The quad pan pots had failed irreparably and were replaced with new stereo pan pots utilizing the front LR busses and disabling the rear LR busses.

The solo system and control room monitoring section did not make sense and were never going to work correctly. Eisen Audio first constructed a new passive control room monitoring section complete with talkback and solo relays, installed all new solo switches, and tied the existing solo busses to the new hardware.

There was no 2-mix insert loop, so one was added. Additional 2-mix direct inject points were also brought out for calibration purposes and for use as additional parallel processing returns.

The correct master logic module for VU meter and overdub mode switching could not be located, so a module from a different Spectra Console was painstakingly hacked.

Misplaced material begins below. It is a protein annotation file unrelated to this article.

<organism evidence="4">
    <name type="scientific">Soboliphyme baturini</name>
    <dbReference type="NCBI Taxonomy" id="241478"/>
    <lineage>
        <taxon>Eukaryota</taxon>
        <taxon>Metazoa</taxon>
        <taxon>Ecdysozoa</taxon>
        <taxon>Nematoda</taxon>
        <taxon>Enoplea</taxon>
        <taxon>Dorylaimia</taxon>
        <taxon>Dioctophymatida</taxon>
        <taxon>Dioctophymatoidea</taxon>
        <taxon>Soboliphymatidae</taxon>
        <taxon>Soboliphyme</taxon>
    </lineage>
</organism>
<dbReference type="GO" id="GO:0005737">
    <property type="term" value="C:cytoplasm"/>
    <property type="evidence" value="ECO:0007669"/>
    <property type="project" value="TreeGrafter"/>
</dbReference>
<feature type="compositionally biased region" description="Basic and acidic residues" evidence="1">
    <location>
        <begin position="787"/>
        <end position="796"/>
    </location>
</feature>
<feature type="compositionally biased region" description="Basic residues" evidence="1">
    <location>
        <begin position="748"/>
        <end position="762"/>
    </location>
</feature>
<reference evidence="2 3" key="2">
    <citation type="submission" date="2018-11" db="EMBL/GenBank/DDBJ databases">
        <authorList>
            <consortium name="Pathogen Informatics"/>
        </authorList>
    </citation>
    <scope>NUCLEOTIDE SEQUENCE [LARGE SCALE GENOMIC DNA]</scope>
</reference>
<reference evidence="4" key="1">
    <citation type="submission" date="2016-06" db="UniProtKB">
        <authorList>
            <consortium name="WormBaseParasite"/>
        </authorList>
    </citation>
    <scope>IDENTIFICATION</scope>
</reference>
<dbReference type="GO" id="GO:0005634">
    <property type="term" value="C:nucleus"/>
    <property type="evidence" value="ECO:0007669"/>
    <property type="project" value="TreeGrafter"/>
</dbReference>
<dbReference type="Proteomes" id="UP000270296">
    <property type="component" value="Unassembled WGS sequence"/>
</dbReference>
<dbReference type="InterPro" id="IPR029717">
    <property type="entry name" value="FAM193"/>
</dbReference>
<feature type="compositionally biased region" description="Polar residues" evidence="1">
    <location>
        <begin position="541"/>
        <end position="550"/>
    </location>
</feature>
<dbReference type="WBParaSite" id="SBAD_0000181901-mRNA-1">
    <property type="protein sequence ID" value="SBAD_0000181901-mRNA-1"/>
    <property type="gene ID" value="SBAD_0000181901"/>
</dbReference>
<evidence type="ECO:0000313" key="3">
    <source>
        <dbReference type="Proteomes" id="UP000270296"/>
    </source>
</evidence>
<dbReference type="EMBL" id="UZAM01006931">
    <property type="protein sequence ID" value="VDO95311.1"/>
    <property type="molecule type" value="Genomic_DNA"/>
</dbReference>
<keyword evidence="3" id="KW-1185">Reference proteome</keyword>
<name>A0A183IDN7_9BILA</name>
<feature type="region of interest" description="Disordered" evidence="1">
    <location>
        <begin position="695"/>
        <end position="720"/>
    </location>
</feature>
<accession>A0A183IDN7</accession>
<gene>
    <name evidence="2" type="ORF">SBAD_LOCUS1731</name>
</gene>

Maintenance is ongoing.

An excellent harness and patchbay system was constructed by Coral Sound.

Neve 8014 Advanced Modifications

This is a classic 4-track recording console which is beautifully constructed and sounds fantastic but which was not designed for a modern mixing workflow.

Two upgrades which can make this console more useful during mixdown are to bypass most of the passive matrix and control room monitoring circuitry for greater playback accuracy, and to reroute the “jukebox” passive return section so that it can serve as 8 additional inputs at mixdown instead. 

Taking over for a colleague who abandoned this client and desk, Eisen Audio finished the job properly by adding some discrete fader buffer amplifiers, installing the equivalent of four more 1272 summing amplifiers inside the frame, adding 8 NOS Neve pan pots, adding relays for reliable source select, and carrying out some substantial internal rewiring. This was all done on-site without flipping over or disassembling the console, and with a minimum of studio downtime.